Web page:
Urine is more accurate than blood in testing for the mosquito-borne Zika virus, a finding that may allow patients with the disease to be more easily diagnosed, the Centers for Disease Control and Prevention said Tuesday.
CDC has updated its interim diagnostic testing guidance for Zika virus to recommend real-time reverse transcription-polymerase chain reaction (rRT-PCR) testing of urine specimens collected within 14 days of illness onset and serum along with urine specimens obtained less than 7 days after illness onset.
The updated recommendations are available in an early release of Morbidity and Mortality Report published May 10, 2016.
The preferred test for Zika virus infection is rRT-PCR because it is quick and highly specific, but Zika virus RNA is largely undetectable in serum after the first 7 days of illness, according to a second report in the journal. The data suggest that Zika virus RNA is detectable in urine for at least 2 weeks after symptom onset, write Andrea M. Bingham, PhD, and colleagues from the Florida Department of Public Health.
The authors report that the Florida Department of Health Bureau of Public Health Laboratories has performed Zika virus testing on specimens from 913 people who met criteria for testing. Of those, 91 cases were confirmed or deemed probable. Previous data demonstrate detection of the virus by rRT-PCR of urine, saliva, and semen; therefore, the Florida Department of Health obtained multiple specimen types from people with suspected acute disease.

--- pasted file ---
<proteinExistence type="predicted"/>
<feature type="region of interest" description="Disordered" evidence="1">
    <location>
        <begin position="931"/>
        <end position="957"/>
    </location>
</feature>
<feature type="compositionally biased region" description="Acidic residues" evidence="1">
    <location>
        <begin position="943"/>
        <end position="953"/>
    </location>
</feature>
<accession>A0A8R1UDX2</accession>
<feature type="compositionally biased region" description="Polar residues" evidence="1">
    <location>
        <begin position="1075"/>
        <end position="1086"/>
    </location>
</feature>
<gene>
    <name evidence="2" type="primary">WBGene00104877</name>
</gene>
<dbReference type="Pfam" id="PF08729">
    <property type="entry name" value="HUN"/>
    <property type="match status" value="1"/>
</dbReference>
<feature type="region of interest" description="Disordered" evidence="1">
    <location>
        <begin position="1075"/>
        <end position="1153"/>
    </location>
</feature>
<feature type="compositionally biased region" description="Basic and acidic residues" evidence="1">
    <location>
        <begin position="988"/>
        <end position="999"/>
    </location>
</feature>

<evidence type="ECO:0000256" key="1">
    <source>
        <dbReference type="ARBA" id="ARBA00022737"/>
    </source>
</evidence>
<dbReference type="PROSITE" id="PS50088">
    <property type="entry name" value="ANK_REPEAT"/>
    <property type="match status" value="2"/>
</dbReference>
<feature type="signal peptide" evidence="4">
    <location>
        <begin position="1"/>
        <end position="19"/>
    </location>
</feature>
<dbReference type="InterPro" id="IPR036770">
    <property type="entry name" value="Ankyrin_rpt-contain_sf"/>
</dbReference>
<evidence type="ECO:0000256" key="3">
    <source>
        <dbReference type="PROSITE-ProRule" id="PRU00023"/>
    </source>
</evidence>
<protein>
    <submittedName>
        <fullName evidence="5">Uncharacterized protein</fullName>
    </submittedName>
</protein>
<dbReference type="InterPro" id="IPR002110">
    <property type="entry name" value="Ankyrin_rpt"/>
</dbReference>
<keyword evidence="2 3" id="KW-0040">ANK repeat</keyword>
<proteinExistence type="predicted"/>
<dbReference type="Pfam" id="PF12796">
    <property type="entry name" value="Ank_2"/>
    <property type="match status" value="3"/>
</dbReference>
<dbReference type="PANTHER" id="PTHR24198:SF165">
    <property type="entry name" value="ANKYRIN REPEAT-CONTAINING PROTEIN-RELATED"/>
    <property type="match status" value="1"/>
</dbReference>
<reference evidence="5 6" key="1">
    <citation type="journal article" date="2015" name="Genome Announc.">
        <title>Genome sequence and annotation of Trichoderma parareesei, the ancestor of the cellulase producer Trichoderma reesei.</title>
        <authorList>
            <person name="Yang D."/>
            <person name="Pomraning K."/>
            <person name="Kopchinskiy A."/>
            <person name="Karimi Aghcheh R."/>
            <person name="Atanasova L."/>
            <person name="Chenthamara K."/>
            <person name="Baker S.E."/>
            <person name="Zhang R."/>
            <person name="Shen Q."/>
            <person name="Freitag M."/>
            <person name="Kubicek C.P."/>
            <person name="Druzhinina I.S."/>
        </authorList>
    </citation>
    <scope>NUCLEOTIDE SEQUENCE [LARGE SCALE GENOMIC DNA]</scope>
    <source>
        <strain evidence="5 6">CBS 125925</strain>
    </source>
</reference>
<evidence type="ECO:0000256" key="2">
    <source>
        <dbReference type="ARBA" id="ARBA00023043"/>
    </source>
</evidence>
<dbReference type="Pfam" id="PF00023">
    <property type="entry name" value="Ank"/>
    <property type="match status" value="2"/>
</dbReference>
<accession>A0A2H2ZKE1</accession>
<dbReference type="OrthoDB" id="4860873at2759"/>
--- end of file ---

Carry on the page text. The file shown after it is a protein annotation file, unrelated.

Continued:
Researchers then evaluated test results by specimen type and date of collection related to illness onset to establish “the most sensitive and efficient testing algorithm for acute Zika virus disease,” Dr Bingham and colleagues write.
Overall, urine specimens from 65 of 70 cases (93%) obtained within 20 days after symptom onset were rRT-PCR-positive. Of the 55 cases with specimens obtained on the same date and within 5 days of illness onset, urine was rRT-PCR-positive in 95%, but serum rRT-PCR was positive in only 56%.
Eighty-two percent (9/11) of urine specimens obtained more than 5 days after illness onset were rRT-PCR-positive, but none of the serum specimens were positive.
In no cases was saliva the only rRT-PCR-positive sample type.
“[The] testing results suggest urine might be the preferred sample type to diagnose acute Zika virus infections,” the authors write.
The updated guidance from the CDC recommends:
Perform Zika virus rRT-PCR on urine specimens obtained ≤ 14 days after illness onset.
Continue to perform Zika virus rRT-PCR on serum specimens obtained < 7 days after illness onset in conjunction with urine testing.
A positive Zika rRT-PCR result demonstrates current Zika virus infection.
Because viremia decreases over time and recorded dates of illness onset may not be accurate, a negative rRT-PCR does not rule out virus infection, and immunoglobulin M antibody testing should be performed.
The only diagnostic test currently authorized by the US Food and Drug Administration for Zika virus testing of urine is the CDC Trioplex rRT-PCR assay. “Other laboratory-developed tests will need in-house validations to adequately characterize the performance of the assay and meet Clinical Laboratory Improvement Amendments,” according to the updated guidance.
The sensitivity and utility of Zika virus rRT-PCR on urine specimens obtained ≥ 14 days after onset of illness are unclear. CDC recommendations for testing of serum and other clinical specimens are unchanged at present; the CDC will continue to review and update its recommendations as new data become available.